• Appropriate discipline for employees who engage in this behavior and remedy measures to prevent future harassment.
  • Protection and support to employees who are subject to this behavior.

The medical practice’s prevention plan and complaint and investigation process should be given to individual employees and posted in public areas to ensure that these policies are easily visible and accessible should the need arise.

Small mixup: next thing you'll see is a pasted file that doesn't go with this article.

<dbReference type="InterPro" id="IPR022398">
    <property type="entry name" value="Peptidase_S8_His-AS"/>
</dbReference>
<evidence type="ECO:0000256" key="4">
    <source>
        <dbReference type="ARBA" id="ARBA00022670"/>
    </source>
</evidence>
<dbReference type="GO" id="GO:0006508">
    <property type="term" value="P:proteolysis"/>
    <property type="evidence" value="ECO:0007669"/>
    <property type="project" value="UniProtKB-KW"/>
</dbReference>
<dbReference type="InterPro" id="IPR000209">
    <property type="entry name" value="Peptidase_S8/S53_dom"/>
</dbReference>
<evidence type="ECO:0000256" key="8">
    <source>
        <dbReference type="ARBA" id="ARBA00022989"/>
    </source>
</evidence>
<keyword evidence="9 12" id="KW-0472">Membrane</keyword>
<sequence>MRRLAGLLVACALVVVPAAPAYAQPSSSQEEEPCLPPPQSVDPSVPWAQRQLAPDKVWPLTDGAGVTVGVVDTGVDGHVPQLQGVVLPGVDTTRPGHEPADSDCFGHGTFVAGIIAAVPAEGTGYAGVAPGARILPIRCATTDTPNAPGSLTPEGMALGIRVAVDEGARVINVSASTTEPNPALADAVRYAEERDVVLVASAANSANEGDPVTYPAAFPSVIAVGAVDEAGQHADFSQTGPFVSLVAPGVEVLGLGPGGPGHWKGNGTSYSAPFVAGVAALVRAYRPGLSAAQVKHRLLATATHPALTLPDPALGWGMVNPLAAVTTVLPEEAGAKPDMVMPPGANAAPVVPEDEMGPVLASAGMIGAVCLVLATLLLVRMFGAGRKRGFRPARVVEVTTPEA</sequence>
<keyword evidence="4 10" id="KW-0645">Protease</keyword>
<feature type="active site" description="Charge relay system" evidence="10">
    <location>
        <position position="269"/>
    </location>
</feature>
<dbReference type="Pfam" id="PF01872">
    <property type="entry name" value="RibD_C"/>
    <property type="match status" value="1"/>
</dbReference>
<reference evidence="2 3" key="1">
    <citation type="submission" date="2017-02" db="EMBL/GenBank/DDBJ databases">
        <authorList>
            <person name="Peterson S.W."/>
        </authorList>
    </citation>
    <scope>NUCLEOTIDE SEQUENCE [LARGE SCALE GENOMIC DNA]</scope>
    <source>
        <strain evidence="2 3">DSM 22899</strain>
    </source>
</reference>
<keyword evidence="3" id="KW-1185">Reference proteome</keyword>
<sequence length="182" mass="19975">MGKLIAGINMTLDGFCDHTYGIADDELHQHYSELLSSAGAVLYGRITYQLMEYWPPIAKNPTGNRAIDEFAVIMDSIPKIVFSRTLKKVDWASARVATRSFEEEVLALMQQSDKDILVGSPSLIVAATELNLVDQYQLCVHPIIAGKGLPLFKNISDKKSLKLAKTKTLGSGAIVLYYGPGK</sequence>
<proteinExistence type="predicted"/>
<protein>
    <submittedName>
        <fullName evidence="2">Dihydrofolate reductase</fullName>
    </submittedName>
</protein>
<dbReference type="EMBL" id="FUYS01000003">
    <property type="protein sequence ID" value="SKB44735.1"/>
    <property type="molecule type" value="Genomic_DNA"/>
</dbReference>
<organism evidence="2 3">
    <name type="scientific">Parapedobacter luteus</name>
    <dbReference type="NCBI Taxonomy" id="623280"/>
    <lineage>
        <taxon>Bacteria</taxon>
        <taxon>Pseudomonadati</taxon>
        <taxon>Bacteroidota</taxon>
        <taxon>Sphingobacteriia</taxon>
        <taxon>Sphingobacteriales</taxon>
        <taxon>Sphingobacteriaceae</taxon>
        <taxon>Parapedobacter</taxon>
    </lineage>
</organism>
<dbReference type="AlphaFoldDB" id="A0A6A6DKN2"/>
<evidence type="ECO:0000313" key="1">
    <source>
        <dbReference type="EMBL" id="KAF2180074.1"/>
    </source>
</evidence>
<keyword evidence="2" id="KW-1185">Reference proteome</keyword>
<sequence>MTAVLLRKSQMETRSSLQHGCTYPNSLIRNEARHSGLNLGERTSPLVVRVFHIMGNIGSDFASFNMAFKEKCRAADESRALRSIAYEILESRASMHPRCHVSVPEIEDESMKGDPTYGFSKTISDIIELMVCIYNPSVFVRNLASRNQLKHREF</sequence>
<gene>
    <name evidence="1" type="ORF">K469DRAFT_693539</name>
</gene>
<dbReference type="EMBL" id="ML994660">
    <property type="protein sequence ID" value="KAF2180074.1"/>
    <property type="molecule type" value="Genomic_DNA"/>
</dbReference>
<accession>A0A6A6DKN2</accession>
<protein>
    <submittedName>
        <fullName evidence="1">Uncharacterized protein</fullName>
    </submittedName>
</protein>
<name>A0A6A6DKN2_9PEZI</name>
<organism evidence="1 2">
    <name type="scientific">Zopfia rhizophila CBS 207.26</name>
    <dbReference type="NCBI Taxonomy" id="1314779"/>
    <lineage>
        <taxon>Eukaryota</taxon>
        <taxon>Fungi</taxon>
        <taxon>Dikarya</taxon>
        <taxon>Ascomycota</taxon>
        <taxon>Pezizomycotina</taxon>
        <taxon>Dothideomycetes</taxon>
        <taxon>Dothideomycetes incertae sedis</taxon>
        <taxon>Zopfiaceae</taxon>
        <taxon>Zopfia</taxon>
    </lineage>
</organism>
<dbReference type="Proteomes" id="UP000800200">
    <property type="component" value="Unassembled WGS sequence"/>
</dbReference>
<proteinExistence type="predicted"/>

1. Train and educate employees. Having a prevention plan and complaint process is a wonderful beginning, but it won’t have its intended effect without the proper training and education of the employees. Medical practices will want to do all they can to educate their employee regarding their prevention plan and the complaint and investigation process for claims of harassment, discrimination, and workplace violence. This training should occur at the beginning of a new hire’s employment. However, even if a medical practice provided a complete and thorough training for their employees on these subjects, they should still plan on retraining their employees at least every other year, ideally every year. This will ensure that all employees are aware of any changes in the law or the medical practice’s policies. Retraining also reminds employees of the complaint and investigation process and helps maintain a culture that encourages employees to submit a complaint when they feel the need and promote a more secure workplace.